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DES Chapter Checklist for Plausibility of Inputs Is long run sales growth less than WACC? Is input for long run ROIC very large or very small (compared to WACC)? Have you made very large changes in input ratios compared with previous year? If so, why?

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DES Chapter The “Proj & Val” Worksheet This sheet automatically forecasts the future Pro Forma financial statements, based on data in the Inputs Sheet. It automatically calculates future expected Free Cash Flows (FCF) from the Pro Formas. It then calculates Present Value (PV) of future expected FCF and finds estimated price per share.

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DES Chapter Checklist for Plausibility of Financial Forecasts Tips for tracking down the source of implausible projections: Have any items on the income statement or balance sheets changed by a much different percentage than the change in sales from the most recent year to the first projected year? If so, did you intend this to happen? Check the related input parameters. (continued)

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DES Chapter Plausibility Checklist (Continued) How much short-term debt is there at the horizon? If it is a lot, then the company will probably have to decrease its dividend payout or increase its long-term debt (or even start issuing new equity). How much short-term investment is there at the horizon? If there is a lot, then the company should probably increase its dividend payout or start buying back stock. (continued)

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DES Chapter Plausibility Checklist (Continued) How big, in absolute terms, is the company? (look at sales, total assets, PP&E). Is it so big that it would eventually be bigger than the economy? If so, your growth rates are too large. (continued)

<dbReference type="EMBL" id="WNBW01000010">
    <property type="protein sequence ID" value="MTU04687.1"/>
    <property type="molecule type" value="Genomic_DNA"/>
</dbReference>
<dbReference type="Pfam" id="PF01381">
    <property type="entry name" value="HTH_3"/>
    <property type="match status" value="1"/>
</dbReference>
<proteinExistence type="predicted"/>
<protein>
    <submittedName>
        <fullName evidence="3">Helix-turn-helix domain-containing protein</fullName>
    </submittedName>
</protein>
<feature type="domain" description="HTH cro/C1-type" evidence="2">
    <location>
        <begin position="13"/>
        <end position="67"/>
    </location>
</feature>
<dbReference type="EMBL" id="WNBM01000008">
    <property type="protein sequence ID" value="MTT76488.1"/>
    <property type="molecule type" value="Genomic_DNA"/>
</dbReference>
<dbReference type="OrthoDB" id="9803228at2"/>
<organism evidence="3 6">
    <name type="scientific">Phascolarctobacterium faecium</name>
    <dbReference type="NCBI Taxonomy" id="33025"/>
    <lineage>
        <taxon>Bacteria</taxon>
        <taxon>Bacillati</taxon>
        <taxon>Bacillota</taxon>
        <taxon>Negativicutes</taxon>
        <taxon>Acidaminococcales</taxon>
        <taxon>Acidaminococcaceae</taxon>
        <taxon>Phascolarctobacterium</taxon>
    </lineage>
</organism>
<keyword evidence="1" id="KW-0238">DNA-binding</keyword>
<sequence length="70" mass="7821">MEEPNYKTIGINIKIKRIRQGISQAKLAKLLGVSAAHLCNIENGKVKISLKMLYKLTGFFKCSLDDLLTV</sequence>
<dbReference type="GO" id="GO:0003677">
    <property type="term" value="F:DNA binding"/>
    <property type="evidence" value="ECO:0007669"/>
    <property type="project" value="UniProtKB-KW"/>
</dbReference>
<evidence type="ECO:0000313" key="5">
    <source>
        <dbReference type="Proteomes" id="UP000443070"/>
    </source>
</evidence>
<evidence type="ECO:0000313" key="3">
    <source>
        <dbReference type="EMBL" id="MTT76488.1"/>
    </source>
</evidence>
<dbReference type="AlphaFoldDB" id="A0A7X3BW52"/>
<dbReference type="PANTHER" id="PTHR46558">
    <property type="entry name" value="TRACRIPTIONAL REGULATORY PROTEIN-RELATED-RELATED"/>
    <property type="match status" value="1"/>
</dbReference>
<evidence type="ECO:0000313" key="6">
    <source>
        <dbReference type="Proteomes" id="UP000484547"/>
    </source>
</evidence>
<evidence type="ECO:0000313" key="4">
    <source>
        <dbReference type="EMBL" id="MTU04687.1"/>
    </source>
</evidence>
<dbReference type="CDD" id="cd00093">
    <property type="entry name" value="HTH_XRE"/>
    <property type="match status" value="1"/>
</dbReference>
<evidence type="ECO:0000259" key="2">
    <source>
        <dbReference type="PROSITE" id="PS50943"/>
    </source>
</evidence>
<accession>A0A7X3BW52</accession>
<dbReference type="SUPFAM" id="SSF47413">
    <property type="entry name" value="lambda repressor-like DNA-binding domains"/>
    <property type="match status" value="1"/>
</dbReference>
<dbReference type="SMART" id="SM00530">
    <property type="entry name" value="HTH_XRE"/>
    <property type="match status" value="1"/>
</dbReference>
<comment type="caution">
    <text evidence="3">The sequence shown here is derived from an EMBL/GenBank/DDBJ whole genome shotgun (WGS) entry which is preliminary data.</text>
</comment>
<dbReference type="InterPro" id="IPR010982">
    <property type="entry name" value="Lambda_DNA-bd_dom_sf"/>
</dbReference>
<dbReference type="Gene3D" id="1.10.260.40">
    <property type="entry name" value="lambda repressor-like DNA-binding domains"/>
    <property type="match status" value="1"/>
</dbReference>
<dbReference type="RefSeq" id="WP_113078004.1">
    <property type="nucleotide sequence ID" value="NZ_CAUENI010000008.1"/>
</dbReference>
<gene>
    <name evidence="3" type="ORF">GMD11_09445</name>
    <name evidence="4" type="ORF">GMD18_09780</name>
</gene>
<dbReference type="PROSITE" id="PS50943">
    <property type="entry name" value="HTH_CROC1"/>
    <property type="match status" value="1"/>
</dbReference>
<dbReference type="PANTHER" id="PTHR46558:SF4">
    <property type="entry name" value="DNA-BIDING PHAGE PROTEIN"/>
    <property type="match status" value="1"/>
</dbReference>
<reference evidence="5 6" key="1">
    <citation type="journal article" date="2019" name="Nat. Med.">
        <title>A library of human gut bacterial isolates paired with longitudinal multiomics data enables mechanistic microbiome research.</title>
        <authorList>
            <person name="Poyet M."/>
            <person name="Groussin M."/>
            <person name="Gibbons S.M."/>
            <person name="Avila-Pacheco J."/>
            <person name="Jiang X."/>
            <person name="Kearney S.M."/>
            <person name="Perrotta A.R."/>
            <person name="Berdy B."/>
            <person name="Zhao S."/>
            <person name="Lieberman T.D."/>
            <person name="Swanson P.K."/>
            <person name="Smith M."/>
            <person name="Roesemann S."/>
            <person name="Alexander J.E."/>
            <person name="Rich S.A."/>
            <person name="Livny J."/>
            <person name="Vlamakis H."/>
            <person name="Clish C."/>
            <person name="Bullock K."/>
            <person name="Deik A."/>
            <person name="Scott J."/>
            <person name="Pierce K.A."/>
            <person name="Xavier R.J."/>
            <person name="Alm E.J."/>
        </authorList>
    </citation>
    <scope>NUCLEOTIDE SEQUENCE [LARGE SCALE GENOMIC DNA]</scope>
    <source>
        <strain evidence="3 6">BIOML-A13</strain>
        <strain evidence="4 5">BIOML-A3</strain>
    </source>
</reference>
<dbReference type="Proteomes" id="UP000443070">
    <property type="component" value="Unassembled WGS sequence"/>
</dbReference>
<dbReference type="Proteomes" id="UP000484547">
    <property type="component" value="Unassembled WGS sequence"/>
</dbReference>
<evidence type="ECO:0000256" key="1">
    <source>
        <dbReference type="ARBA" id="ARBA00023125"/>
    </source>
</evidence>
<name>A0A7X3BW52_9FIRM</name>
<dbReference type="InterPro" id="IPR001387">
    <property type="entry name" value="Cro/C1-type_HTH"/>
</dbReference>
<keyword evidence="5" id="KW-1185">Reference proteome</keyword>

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DES Chapter Plausibility Checklist (Continued) Is the stock price positive? If not, then you probably have a long-term growth rate that is bigger than the WACC. Or it could be that your ROIC is never as big as the WACC, which means the company destroys value each year. (continued)

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DES Chapter Plausibility Checklist (Continued) What if all previous questions have been answered satisfactorily, but you still have an unrealistic stock price? Double check to make sure your source of data for the most recent year has the correct number of outstanding shares of stock. (continued)

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DES Chapter Plausibility Checklist (Continued) If all previous questions have been answered satisfactorily, then you have just determined your estimate of the stock’s fundamental, or intrinsic value. If the actual stock price is a lot lower than the fundamental value and you are Warren Buffett, then you buy the firm (otherwise, be content with a few shares). But always perform sensitivity analysis first!